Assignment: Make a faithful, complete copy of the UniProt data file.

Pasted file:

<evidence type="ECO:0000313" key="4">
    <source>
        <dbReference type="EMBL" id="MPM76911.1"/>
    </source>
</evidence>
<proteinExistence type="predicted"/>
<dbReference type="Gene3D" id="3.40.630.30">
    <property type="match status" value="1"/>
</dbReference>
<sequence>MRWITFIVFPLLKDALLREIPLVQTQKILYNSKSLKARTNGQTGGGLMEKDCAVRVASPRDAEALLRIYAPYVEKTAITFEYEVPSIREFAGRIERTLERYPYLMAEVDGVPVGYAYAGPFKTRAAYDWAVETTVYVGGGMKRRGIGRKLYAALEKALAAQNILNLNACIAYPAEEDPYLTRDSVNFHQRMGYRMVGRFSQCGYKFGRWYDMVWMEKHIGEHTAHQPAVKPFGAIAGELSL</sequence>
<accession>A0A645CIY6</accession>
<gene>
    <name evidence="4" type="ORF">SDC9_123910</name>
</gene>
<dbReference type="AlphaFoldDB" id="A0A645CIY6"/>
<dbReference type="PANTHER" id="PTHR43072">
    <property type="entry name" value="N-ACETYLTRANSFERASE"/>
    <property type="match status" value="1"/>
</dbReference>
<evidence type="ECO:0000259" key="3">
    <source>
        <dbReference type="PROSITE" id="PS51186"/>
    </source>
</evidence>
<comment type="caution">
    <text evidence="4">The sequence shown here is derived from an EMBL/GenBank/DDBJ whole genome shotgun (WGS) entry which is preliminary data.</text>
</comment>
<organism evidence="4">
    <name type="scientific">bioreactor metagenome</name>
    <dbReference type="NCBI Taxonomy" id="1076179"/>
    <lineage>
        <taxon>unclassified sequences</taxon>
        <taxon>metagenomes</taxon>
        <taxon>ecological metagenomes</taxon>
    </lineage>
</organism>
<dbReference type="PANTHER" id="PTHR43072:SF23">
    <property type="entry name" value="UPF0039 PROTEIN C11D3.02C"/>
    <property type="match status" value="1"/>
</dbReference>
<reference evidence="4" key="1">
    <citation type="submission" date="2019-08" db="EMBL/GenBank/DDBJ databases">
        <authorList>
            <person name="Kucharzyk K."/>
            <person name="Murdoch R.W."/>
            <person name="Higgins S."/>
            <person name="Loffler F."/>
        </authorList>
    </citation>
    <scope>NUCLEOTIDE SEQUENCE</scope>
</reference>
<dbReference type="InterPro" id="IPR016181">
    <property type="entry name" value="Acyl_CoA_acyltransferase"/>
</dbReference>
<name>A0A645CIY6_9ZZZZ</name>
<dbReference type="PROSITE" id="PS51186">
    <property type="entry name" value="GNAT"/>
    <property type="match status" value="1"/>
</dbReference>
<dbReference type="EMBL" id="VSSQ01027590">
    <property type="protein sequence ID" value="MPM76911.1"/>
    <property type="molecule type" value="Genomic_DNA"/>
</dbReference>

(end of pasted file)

<evidence type="ECO:0000313" key="4">
    <source>
        <dbReference type="EMBL" id="MPM76911.1"/>
    </source>
</evidence>
<proteinExistence type="predicted"/>
<dbReference type="Gene3D" id="3.40.630.30">
    <property type="match status" value="1"/>
</dbReference>
<sequence>MRWITFIVFPLLKDALLREIPLVQTQKILYNSKSLKARTNGQTGGGLMEKDCAVRVASPRDAEALLRIYAPYVEKTAITFEYEVPSIREFAGRIERTLERYPYLMAEVDGVPVGYAYAGPFKTRAAYDWAVETTVYVGGGMKRRGIGRKLYAALEKALAAQNILNLNACIAYPAEEDPYLTRDSVNFHQRMGYRMVGRFSQCGYKFGRWYDMVWMEKHIGEHTAHQPAVKPFGAIAGELSL</sequence>
<accession>A0A645CIY6</accession>
<gene>
    <name evidence="4" type="ORF">SDC9_123910</name>
</gene>
<dbReference type="AlphaFoldDB" id="A0A645CIY6"/>
<dbReference type="PANTHER" id="PTHR43072">
    <property type="entry name" value="N-ACETYLTRANSFERASE"/>
    <property type="match status" value="1"/>
</dbReference>
<evidence type="ECO:0000259" key="3">
    <source>
        <dbReference type="PROSITE" id="PS51186"/>
    </source>
</evidence>
<comment type="caution">
    <text evidence="4">The sequence shown here is derived from an EMBL/GenBank/DDBJ whole genome shotgun (WGS) entry which is preliminary data.</text>
</comment>
<organism evidence="4">
    <name type="scientific">bioreactor metagenome</name>
    <dbReference type="NCBI Taxonomy" id="1076179"/>
    <lineage>
        <taxon>unclassified sequences</taxon>
        <taxon>metagenomes</taxon>
        <taxon>ecological metagenomes</taxon>
    </lineage>
</organism>
<dbReference type="PANTHER" id="PTHR43072:SF23">
    <property type="entry name" value="UPF0039 PROTEIN C11D3.02C"/>
    <property type="match status" value="1"/>
</dbReference>
<reference evidence="4" key="1">
    <citation type="submission" date="2019-08" db="EMBL/GenBank/DDBJ databases">
        <authorList>
            <person name="Kucharzyk K."/>
            <person name="Murdoch R.W."/>
            <person name="Higgins S."/>
            <person name="Loffler F."/>
        </authorList>
    </citation>
    <scope>NUCLEOTIDE SEQUENCE</scope>
</reference>
<dbReference type="InterPro" id="IPR016181">
    <property type="entry name" value="Acyl_CoA_acyltransferase"/>
</dbReference>
<name>A0A645CIY6_9ZZZZ</name>
<dbReference type="PROSITE" id="PS51186">
    <property type="entry name" value="GNAT"/>
    <property type="match status" value="1"/>
</dbReference>
<dbReference type="EMBL" id="VSSQ01027590">
    <property type="protein sequence ID" value="MPM76911.1"/>
    <property type="molecule type" value="Genomic_DNA"/>
</dbReference>